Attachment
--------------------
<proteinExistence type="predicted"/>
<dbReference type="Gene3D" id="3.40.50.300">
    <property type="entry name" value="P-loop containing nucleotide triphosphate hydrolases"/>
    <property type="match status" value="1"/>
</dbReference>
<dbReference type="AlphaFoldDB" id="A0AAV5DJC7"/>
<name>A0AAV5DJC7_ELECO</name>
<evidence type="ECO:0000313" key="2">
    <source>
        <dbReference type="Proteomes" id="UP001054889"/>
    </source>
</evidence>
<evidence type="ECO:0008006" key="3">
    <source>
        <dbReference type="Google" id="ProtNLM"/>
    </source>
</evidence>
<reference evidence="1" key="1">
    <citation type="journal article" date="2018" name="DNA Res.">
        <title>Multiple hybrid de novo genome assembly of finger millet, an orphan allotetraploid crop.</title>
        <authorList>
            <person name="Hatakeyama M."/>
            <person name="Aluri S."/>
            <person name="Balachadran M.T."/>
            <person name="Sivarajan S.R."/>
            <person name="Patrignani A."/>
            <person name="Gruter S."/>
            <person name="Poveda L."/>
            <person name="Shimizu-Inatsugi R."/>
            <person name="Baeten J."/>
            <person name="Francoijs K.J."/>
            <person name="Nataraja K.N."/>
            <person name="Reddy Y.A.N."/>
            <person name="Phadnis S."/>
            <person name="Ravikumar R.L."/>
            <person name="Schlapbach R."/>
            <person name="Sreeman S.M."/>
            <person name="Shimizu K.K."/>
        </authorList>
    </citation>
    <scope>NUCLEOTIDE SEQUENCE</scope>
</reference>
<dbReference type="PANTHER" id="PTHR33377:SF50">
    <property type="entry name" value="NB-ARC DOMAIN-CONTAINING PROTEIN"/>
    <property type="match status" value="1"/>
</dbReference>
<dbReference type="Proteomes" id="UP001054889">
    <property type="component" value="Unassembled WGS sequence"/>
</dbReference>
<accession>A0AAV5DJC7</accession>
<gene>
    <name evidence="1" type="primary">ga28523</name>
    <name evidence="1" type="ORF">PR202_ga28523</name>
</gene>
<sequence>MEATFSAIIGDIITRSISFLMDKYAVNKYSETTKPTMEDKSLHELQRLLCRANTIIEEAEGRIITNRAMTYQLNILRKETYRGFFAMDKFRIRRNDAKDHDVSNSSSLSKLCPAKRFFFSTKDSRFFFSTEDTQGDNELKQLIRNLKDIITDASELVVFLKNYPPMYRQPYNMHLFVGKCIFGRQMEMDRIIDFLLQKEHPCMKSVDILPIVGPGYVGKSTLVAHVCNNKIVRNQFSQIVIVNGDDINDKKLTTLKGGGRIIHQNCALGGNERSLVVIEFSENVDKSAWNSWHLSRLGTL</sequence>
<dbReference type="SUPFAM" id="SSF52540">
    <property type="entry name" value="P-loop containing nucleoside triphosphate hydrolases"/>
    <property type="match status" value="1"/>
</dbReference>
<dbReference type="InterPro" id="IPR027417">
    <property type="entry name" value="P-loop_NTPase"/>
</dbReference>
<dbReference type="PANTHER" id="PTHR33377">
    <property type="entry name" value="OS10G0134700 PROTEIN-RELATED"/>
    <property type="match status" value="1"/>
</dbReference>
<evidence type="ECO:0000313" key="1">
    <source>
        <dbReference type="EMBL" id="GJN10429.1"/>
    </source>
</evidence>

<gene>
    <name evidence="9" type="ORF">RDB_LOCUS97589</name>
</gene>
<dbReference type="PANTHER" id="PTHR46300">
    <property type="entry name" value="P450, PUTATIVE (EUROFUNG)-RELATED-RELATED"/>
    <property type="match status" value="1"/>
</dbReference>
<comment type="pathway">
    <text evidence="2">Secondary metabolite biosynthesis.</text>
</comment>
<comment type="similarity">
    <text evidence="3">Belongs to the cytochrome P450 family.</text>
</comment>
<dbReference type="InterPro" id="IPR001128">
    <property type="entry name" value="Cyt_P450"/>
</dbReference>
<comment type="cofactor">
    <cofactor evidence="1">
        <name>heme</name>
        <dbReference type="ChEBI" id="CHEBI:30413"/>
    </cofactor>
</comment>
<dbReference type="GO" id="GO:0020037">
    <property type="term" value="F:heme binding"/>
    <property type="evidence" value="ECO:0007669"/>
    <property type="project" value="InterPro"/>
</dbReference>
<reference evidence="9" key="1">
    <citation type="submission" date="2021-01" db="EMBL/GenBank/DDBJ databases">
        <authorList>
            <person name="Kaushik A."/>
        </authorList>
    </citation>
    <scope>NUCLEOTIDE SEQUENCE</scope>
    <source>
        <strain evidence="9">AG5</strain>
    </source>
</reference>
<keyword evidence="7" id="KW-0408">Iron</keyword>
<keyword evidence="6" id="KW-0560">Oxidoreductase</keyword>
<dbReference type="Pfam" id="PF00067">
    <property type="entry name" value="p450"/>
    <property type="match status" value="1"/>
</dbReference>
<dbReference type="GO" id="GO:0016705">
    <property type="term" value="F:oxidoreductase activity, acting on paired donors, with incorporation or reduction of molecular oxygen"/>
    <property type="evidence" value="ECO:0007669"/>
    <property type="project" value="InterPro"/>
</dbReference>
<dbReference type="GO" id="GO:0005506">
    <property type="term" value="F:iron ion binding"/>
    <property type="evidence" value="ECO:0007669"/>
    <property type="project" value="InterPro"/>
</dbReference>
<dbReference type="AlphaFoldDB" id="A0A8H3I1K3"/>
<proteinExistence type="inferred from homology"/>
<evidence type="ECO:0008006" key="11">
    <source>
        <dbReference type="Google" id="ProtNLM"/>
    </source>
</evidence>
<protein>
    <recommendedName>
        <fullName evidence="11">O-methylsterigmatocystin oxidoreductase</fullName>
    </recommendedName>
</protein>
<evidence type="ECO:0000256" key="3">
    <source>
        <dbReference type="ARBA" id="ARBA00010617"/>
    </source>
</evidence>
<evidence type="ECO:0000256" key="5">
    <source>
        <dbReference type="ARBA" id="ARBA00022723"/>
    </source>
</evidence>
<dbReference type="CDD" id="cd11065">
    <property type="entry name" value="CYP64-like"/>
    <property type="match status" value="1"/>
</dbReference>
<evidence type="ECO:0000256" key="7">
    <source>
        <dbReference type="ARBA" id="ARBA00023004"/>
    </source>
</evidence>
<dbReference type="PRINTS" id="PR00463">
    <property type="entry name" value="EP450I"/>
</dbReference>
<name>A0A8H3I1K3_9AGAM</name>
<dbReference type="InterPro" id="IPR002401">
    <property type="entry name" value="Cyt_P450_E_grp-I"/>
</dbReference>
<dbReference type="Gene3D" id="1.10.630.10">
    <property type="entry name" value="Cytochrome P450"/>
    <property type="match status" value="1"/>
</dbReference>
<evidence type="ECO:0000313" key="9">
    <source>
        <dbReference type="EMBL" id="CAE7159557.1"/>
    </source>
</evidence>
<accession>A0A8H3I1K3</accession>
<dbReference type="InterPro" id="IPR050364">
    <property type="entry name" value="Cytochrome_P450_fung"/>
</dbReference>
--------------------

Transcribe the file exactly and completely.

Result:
<proteinExistence type="predicted"/>
<dbReference type="Gene3D" id="3.40.50.300">
    <property type="entry name" value="P-loop containing nucleotide triphosphate hydrolases"/>
    <property type="match status" value="1"/>
</dbReference>
<dbReference type="AlphaFoldDB" id="A0AAV5DJC7"/>
<name>A0AAV5DJC7_ELECO</name>
<evidence type="ECO:0000313" key="2">
    <source>
        <dbReference type="Proteomes" id="UP001054889"/>
    </source>
</evidence>
<evidence type="ECO:0008006" key="3">
    <source>
        <dbReference type="Google" id="ProtNLM"/>
    </source>
</evidence>
<reference evidence="1" key="1">
    <citation type="journal article" date="2018" name="DNA Res.">
        <title>Multiple hybrid de novo genome assembly of finger millet, an orphan allotetraploid crop.</title>
        <authorList>
            <person name="Hatakeyama M."/>
            <person name="Aluri S."/>
            <person name="Balachadran M.T."/>
            <person name="Sivarajan S.R."/>
            <person name="Patrignani A."/>
            <person name="Gruter S."/>
            <person name="Poveda L."/>
            <person name="Shimizu-Inatsugi R."/>
            <person name="Baeten J."/>
            <person name="Francoijs K.J."/>
            <person name="Nataraja K.N."/>
            <person name="Reddy Y.A.N."/>
            <person name="Phadnis S."/>
            <person name="Ravikumar R.L."/>
            <person name="Schlapbach R."/>
            <person name="Sreeman S.M."/>
            <person name="Shimizu K.K."/>
        </authorList>
    </citation>
    <scope>NUCLEOTIDE SEQUENCE</scope>
</reference>
<dbReference type="PANTHER" id="PTHR33377:SF50">
    <property type="entry name" value="NB-ARC DOMAIN-CONTAINING PROTEIN"/>
    <property type="match status" value="1"/>
</dbReference>
<dbReference type="Proteomes" id="UP001054889">
    <property type="component" value="Unassembled WGS sequence"/>
</dbReference>
<accession>A0AAV5DJC7</accession>
<gene>
    <name evidence="1" type="primary">ga28523</name>
    <name evidence="1" type="ORF">PR202_ga28523</name>
</gene>
<sequence>MEATFSAIIGDIITRSISFLMDKYAVNKYSETTKPTMEDKSLHELQRLLCRANTIIEEAEGRIITNRAMTYQLNILRKETYRGFFAMDKFRIRRNDAKDHDVSNSSSLSKLCPAKRFFFSTKDSRFFFSTEDTQGDNELKQLIRNLKDIITDASELVVFLKNYPPMYRQPYNMHLFVGKCIFGRQMEMDRIIDFLLQKEHPCMKSVDILPIVGPGYVGKSTLVAHVCNNKIVRNQFSQIVIVNGDDINDKKLTTLKGGGRIIHQNCALGGNERSLVVIEFSENVDKSAWNSWHLSRLGTL</sequence>
<dbReference type="SUPFAM" id="SSF52540">
    <property type="entry name" value="P-loop containing nucleoside triphosphate hydrolases"/>
    <property type="match status" value="1"/>
</dbReference>
<dbReference type="InterPro" id="IPR027417">
    <property type="entry name" value="P-loop_NTPase"/>
</dbReference>
<dbReference type="PANTHER" id="PTHR33377">
    <property type="entry name" value="OS10G0134700 PROTEIN-RELATED"/>
    <property type="match status" value="1"/>
</dbReference>
<evidence type="ECO:0000313" key="1">
    <source>
        <dbReference type="EMBL" id="GJN10429.1"/>
    </source>
</evidence>

<gene>
    <name evidence="9" type="ORF">RDB_LOCUS97589</name>
</gene>
<dbReference type="PANTHER" id="PTHR46300">
    <property type="entry name" value="P450, PUTATIVE (EUROFUNG)-RELATED-RELATED"/>
    <property type="match status" value="1"/>
</dbReference>
<comment type="pathway">
    <text evidence="2">Secondary metabolite biosynthesis.</text>
</comment>
<comment type="similarity">
    <text evidence="3">Belongs to the cytochrome P450 family.</text>
</comment>
<dbReference type="InterPro" id="IPR001128">
    <property type="entry name" value="Cyt_P450"/>
</dbReference>
<comment type="cofactor">
    <cofactor evidence="1">
        <name>heme</name>
        <dbReference type="ChEBI" id="CHEBI:30413"/>
    </cofactor>
</comment>
<dbReference type="GO" id="GO:0020037">
    <property type="term" value="F:heme binding"/>
    <property type="evidence" value="ECO:0007669"/>
    <property type="project" value="InterPro"/>
</dbReference>
<reference evidence="9" key="1">
    <citation type="submission" date="2021-01" db="EMBL/GenBank/DDBJ databases">
        <authorList>
            <person name="Kaushik A."/>
        </authorList>
    </citation>
    <scope>NUCLEOTIDE SEQUENCE</scope>
    <source>
        <strain evidence="9">AG5</strain>
    </source>
</reference>
<keyword evidence="7" id="KW-0408">Iron</keyword>
<keyword evidence="6" id="KW-0560">Oxidoreductase</keyword>
<dbReference type="Pfam" id="PF00067">
    <property type="entry name" value="p450"/>
    <property type="match status" value="1"/>
</dbReference>
<dbReference type="GO" id="GO:0016705">
    <property type="term" value="F:oxidoreductase activity, acting on paired donors, with incorporation or reduction of molecular oxygen"/>
    <property type="evidence" value="ECO:0007669"/>
    <property type="project" value="InterPro"/>
</dbReference>
<dbReference type="GO" id="GO:0005506">
    <property type="term" value="F:iron ion binding"/>
    <property type="evidence" value="ECO:0007669"/>
    <property type="project" value="InterPro"/>
</dbReference>
<dbReference type="AlphaFoldDB" id="A0A8H3I1K3"/>
<proteinExistence type="inferred from homology"/>
<evidence type="ECO:0008006" key="11">
    <source>
        <dbReference type="Google" id="ProtNLM"/>
    </source>
</evidence>
<protein>
    <recommendedName>
        <fullName evidence="11">O-methylsterigmatocystin oxidoreductase</fullName>
    </recommendedName>
</protein>
<evidence type="ECO:0000256" key="3">
    <source>
        <dbReference type="ARBA" id="ARBA00010617"/>
    </source>
</evidence>
<evidence type="ECO:0000256" key="5">
    <source>
        <dbReference type="ARBA" id="ARBA00022723"/>
    </source>
</evidence>
<dbReference type="CDD" id="cd11065">
    <property type="entry name" value="CYP64-like"/>
    <property type="match status" value="1"/>
</dbReference>
<evidence type="ECO:0000256" key="7">
    <source>
        <dbReference type="ARBA" id="ARBA00023004"/>
    </source>
</evidence>
<dbReference type="PRINTS" id="PR00463">
    <property type="entry name" value="EP450I"/>
</dbReference>
<name>A0A8H3I1K3_9AGAM</name>
<dbReference type="InterPro" id="IPR002401">
    <property type="entry name" value="Cyt_P450_E_grp-I"/>
</dbReference>
<dbReference type="Gene3D" id="1.10.630.10">
    <property type="entry name" value="Cytochrome P450"/>
    <property type="match status" value="1"/>
</dbReference>
<evidence type="ECO:0000313" key="9">
    <source>
        <dbReference type="EMBL" id="CAE7159557.1"/>
    </source>
</evidence>
<accession>A0A8H3I1K3</accession>
<dbReference type="InterPro" id="IPR050364">
    <property type="entry name" value="Cytochrome_P450_fung"/>
</dbReference>